Q: How exciting is this given that you were doing so well before COVID-19 shut down the 2020 season?

A: It is rewarding. We had it going, ranked (No.) 19 in the country when we got shut down in 2020, and it’s been a hard road back. Some programs have really benefitted from some of the things that happened with COVID. I don’t necessarily know if we would have benefitted. I think we’ve just had some real challenges, roster management and, in general, things that you do within the program.

So, for us to kind of start playing well and make it back into the postseason says a lot about where the program is. We don’t lose any of those starters, which is awesome, and we’re going to add two really good players, as well.

Things are looking back on the up and up for the program.

Q: Going back to some of the impacts of COVID-19 restrictions on your program, you had a number of international players on that team that I assume were affected even more by restrictions than the players from Colorado faced. How did they navigate their circumstances?

A: Basically they couldn’t get back over (to the U.S.). Restrictions for golf in Europe were not like they were here, where golf went gangbusters here. In Europe, everything was closed. We had a couple Swedes and an English player, they weren’t even able to play golf.

So, they’re out for the fall and then they roll back in here in Colorado in January, where obviously things are a little more challenging for golf, as well. We had some specific challenges as it related to those international players even getting back into the States. There were times I didn’t even think we’d get them back.

So, yeah, there have been a lot of challenges. I’m thankful for the way the team has handled it, and we really just took it day by day. We just said you know we’re writing a story here, and we’re going to write it as good as we can, and we’re going to make the ending really awesome.

The ending was not looking very good come December. But we certainly changed course and ended up writing a pretty cool story.

Q: It seems like your team is playing its best golf at the end of the year, with a lot of top finishes here in the past month?

A: Yes, and they’re very capable of getting one of those top-five spots. We’ve been close before. We’ve been fifth and lost in a playoff. We’ve been seventh and a couple shots back. So they’re highly capable of doing it, and I’ve told them that. They don’t have to do anything special (this) week; they just have to be themselves. A lot of times teams will show up and try a little harder because it’s the NCAA postseason. We’re just going on. We just have to be who we are and let the chips fall where they will.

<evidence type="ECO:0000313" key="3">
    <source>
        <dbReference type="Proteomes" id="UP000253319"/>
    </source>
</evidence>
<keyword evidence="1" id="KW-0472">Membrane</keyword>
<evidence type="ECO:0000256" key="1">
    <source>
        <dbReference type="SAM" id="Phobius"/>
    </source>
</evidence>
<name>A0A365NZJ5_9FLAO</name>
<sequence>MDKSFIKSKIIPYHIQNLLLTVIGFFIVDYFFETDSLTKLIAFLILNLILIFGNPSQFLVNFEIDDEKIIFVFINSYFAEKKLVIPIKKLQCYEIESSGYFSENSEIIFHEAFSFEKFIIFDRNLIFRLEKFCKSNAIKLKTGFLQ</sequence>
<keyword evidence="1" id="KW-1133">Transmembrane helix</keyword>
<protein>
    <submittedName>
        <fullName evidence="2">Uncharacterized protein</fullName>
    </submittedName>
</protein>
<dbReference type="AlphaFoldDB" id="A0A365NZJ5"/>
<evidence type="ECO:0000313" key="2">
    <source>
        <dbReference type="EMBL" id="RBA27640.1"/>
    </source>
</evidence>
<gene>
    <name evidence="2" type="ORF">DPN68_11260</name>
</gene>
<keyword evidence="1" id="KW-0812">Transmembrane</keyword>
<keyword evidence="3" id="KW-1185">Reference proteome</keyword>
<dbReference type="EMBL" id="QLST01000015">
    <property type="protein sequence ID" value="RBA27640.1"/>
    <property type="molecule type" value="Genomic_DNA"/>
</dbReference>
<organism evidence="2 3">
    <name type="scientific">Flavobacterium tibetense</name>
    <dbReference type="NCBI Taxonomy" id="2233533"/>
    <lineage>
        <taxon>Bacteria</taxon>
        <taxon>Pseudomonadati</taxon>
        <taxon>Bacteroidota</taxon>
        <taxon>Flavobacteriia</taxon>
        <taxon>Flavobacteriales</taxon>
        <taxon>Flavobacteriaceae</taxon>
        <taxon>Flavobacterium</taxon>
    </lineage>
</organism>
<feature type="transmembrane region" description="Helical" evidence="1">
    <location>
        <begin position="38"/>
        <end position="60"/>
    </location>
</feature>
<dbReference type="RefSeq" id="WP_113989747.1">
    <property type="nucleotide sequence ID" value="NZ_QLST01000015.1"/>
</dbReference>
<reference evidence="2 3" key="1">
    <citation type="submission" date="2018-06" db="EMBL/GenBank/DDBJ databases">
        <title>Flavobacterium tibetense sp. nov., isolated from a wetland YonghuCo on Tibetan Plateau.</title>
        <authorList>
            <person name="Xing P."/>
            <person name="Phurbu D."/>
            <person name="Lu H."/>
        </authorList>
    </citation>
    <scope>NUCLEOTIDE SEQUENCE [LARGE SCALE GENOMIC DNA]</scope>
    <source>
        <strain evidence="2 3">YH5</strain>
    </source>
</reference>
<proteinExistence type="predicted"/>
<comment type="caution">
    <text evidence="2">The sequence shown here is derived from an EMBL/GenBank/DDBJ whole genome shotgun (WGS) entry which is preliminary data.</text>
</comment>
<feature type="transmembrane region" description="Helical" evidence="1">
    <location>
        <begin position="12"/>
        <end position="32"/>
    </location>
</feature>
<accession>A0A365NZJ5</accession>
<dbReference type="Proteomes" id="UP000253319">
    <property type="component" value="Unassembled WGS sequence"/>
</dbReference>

Q: If you’re not able to advance to the national championships as a team, what are the chances some of your players advance as individuals? I know those are hard spots to get.

A: (Bryant) Davis and Connor would have gone on as individuals already. An individual advancing’s tough. A.J. Ott did it last year, and he had to finish second (at regionals) to do it. So, you’re pretty much looking at a top-five finish to get that done. There are guys that are capable of doing that, but we’re going to focus on the team advancing, so everybody gets to go.

Q: What do you know about this course?

A: The team has not played it. I’ve been there recruiting probably 10 years ago. I’ve done some homework with some coaches that have played there. It sounds like it’s a long golf course. It’s very challenging. They had a spring tournament there this year, and Texas A&M won with 30-over (par). I think it’s going to be hard, the wind may blow, and it’s going to be hot.

We’ll be ready. We’re going to go out early and try to get acclimated to the grass and temperature and give it our best shot.

Kelly Lyell reports on CSU, high school and other local sports and topics of interest for the Coloradoan. Contact him at kellylyell@coloradoan.com, follow him on Twitter @KellyLyell and find him on Facebook at http://www.facebook.com/KellyLyell.news.